As with movie adaptations of video games, live-action adaptions of anime and manga works have always been a disappointment. Some works don’t transition well into live action or the project was handed to a hack who lacks a basic understanding of the source material. Alita: Battle Angel is the first film to have broken this trend.

Everything was working against this adaptation and yet it has succeeded in being a quality film. While not a flawless masterpiece, it has set the foundation for other live action adaptations to follow.

You Gave me my Life Cameron

To be honest, I never read the manga or saw the anime adaptation. I wanted to but it was not available on any streaming service. The best I could do was read the synopsis on Wikipedia. Hence, I will have to rate the story based how it stands out compared to other works in the same genre.

Alita: Battle Angel is set in a dystopian future that was brought about after an event called “The Fall”. Most of humanity lives in Iron City, struggling to get by while dreaming of living in the clouds city of Zalem. The story begins with Dr. Dyson Ido discovering a disembodied cyborg with a fully intact human brain. He rebuilds the cyborg and names her “Alita” after his deceased daughter. She has no memory of her previous life or any concept of what her purpose was. While trying to learn who she is, her presence gets the attention of some powerful people.

In regards to its quality as film – the easy answer, it’s not Death Note (or Dragon Ball Evolution). But to go by those standards would be an insult to everyone who put in the effort for Alita.

James Cameron has always wanted to make a live action adaptation of Battle Angel. He is fan of the manga and the anime, hence he respects the source material. As with any adaptation of a story, those who are trying to bring it to life must understand the source material and Cameron has demonstrated this. One should not also overlook Robert Rodriguez who has demonstrated that he can take on such an ambitious project.

Bring the story to life was a stellar cast of stars . At first glance it looked as if the presence of titans like Christoph Waltz and Mahershala Ali would have stolen the spotlight. Instead everyone got the chance to showcase their talent without being overshadowed. This was especially true of star, Rosa Salazar, who was able to bring the character of Alita to life.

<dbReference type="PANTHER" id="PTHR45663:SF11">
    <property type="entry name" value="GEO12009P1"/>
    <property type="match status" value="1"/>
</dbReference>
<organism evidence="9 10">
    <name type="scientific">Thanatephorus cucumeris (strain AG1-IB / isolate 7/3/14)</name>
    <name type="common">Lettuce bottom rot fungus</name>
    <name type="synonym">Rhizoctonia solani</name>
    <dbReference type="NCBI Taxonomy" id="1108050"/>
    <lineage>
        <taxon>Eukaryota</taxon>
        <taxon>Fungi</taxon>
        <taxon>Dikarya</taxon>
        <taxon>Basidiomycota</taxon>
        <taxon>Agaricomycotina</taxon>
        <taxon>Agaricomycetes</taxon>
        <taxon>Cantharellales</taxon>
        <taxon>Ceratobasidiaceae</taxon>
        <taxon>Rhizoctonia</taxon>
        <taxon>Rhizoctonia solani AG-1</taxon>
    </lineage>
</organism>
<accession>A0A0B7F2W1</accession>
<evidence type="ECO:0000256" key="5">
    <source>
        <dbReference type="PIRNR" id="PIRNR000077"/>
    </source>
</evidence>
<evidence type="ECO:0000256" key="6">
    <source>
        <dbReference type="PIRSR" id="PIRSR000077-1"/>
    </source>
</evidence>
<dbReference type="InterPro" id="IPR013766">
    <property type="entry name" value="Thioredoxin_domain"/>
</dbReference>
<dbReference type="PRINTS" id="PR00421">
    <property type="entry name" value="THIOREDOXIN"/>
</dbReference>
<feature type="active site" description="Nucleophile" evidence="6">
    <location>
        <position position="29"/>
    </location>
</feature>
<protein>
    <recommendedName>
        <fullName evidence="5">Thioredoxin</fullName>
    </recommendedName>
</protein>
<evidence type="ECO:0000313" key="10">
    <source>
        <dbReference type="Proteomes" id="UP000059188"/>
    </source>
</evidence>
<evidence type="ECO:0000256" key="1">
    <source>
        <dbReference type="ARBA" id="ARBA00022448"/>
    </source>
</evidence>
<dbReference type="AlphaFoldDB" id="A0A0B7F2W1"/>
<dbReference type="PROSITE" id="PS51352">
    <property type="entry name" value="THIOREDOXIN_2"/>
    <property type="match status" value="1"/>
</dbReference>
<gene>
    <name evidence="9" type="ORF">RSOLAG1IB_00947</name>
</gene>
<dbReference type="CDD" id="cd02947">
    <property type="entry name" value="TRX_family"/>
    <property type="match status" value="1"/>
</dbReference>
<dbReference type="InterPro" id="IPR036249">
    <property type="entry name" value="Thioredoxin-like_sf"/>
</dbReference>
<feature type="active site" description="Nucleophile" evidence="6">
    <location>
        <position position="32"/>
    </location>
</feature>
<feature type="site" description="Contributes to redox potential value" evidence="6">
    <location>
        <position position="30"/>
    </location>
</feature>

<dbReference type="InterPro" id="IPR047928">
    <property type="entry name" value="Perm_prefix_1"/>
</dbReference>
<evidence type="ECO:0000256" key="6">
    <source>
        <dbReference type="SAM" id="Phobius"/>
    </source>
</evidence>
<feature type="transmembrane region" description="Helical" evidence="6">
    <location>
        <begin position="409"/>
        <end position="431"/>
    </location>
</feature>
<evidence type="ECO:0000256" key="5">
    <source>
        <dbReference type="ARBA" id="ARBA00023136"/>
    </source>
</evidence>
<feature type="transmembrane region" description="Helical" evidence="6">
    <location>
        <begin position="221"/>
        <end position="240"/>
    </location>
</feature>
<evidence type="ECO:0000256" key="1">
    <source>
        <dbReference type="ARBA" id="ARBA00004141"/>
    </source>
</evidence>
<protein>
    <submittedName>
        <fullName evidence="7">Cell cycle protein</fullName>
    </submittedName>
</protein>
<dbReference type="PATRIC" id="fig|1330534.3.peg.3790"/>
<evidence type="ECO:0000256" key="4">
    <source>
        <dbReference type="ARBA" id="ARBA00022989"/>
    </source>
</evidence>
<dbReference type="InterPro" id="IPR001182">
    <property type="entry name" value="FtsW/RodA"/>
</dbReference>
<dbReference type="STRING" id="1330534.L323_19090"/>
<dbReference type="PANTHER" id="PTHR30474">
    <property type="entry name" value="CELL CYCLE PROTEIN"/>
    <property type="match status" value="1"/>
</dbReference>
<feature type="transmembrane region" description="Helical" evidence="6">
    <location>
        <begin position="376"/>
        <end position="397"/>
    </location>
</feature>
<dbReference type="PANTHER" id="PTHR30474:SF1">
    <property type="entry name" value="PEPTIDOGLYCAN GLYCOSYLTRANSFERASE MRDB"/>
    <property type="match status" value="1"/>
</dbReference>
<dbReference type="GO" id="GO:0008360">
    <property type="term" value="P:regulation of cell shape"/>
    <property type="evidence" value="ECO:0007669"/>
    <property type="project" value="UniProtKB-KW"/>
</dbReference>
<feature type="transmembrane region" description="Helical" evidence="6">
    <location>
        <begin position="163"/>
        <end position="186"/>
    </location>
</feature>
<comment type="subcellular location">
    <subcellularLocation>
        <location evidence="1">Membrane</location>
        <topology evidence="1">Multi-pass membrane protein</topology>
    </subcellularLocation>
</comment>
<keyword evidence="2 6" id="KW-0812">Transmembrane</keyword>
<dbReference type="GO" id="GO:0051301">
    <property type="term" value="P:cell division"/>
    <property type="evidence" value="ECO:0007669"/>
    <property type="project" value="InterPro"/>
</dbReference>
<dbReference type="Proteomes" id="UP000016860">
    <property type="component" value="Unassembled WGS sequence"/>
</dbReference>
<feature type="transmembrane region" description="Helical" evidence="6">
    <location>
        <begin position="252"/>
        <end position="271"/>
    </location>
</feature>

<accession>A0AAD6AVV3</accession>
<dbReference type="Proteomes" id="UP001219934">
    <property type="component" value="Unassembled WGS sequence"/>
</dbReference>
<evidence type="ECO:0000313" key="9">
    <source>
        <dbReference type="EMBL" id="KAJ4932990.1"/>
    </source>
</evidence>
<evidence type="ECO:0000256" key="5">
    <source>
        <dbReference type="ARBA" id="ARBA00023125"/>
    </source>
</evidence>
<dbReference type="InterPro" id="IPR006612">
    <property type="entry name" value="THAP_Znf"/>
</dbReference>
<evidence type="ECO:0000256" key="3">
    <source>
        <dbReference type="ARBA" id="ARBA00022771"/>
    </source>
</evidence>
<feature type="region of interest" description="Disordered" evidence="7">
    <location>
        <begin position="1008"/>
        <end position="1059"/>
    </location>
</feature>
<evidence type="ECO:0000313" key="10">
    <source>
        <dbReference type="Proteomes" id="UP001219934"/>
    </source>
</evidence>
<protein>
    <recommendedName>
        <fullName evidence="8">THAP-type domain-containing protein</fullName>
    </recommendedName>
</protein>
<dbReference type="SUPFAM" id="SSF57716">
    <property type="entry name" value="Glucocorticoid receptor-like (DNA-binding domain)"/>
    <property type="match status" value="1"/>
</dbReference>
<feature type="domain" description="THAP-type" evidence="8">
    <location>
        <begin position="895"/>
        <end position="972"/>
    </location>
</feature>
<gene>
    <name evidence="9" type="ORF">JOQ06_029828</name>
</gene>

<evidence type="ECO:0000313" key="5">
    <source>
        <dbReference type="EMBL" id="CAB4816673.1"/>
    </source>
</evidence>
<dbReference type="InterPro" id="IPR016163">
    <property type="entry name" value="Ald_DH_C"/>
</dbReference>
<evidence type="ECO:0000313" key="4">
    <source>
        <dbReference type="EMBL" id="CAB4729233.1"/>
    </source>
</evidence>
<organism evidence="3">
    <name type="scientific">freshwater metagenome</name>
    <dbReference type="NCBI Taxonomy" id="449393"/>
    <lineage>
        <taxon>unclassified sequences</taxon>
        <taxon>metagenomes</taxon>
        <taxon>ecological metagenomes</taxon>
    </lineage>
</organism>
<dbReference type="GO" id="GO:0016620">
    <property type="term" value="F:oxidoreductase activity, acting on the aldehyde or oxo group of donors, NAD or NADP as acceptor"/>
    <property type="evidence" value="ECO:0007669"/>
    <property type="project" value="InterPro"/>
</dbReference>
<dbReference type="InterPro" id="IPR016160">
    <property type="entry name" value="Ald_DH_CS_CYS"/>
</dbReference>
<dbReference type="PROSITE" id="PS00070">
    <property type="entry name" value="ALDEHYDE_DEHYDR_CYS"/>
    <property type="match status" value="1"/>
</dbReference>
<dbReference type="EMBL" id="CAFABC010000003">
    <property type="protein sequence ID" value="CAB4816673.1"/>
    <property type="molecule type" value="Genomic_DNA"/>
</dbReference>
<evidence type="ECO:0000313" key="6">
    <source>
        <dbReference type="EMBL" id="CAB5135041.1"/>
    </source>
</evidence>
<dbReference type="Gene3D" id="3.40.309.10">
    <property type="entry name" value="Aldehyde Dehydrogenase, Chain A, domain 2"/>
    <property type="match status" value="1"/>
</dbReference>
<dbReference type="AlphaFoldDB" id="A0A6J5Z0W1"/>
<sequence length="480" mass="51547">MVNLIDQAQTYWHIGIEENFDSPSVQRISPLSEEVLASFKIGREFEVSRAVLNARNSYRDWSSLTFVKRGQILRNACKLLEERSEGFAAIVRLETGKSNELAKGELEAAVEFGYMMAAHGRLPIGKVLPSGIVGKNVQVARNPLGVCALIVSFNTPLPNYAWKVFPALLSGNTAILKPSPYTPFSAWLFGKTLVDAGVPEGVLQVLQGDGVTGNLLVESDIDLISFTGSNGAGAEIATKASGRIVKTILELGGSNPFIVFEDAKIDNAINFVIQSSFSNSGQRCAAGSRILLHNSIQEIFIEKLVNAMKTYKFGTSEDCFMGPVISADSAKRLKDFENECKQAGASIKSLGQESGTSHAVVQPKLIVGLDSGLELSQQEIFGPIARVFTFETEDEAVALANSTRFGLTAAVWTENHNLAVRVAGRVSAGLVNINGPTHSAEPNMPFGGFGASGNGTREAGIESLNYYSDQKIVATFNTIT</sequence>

Why Did You Die?

Alita: Battle Angel is not a total piece of crap but it’s also not the masterpiece that many would expect. Too many story transitions and rough editing does hold back the films quality. The root of this problem comes down to the fact that James Cameron is spiting his time between two major projects. Multitasking is a bulls*** skill but so many think they can do two things at once. It would have been better to have been focused on Alita first then start on Avatar 2 instead of doing both of them at the same time.

The next issue that holds Alita back is that PG-13 rating. As with the live action Ghost In The Shell film, the PG-13 dumbs-down the overall themes while the emotional impact of some moments are lost because it was being held back. This was a movie that should have been rated R but instead artistic integrity was sacrificed to appease everyone.

If I’m an Angel

Making a live action adaptation of an anime is possible, it just requires the right talent who respects the source material. James Cameron and Robert Rodriguez have demonstrated this with Alita: Battle Angel. Not the masterpiece I was expecting but a good film in its own right.

Alita: Battle Angel is a good adaptation of the iconic manga that was made possible by a talented team and a stellar cast. They were able to beat the odds and defy peoples expectations.

Hopefully, Robert Rodriguez would be allowed to make his live action adaptation of JoJo’s Bizarre Adventure.

Disclaimer: I bought my ticket and saw this movie at AMC Saratoga.

Alita: Battle Angel





  • Solid cast of performers who bring their chracter to life.
  • Great visual details
  • Respect for the source material.


  • The PG-13 rating held back its potential.
  • The story transition was choppy at times.


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